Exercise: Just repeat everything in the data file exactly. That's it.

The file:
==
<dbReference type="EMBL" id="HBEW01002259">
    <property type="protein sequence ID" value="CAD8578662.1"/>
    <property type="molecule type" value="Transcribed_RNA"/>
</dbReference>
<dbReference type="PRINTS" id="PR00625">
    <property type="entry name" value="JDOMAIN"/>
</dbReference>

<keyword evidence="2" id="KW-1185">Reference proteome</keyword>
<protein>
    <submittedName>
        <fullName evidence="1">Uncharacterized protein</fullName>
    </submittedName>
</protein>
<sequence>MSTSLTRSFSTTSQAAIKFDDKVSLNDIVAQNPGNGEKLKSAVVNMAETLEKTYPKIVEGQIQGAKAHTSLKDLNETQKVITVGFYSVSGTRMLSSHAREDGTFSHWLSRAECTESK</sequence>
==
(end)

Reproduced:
<dbReference type="EMBL" id="HBEW01002259">
    <property type="protein sequence ID" value="CAD8578662.1"/>
    <property type="molecule type" value="Transcribed_RNA"/>
</dbReference>
<dbReference type="PRINTS" id="PR00625">
    <property type="entry name" value="JDOMAIN"/>
</dbReference>

<keyword evidence="2" id="KW-1185">Reference proteome</keyword>
<protein>
    <submittedName>
        <fullName evidence="1">Uncharacterized protein</fullName>
    </submittedName>
</protein>
<sequence>MSTSLTRSFSTTSQAAIKFDDKVSLNDIVAQNPGNGEKLKSAVVNMAETLEKTYPKIVEGQIQGAKAHTSLKDLNETQKVITVGFYSVSGTRMLSSHAREDGTFSHWLSRAECTESK</sequence>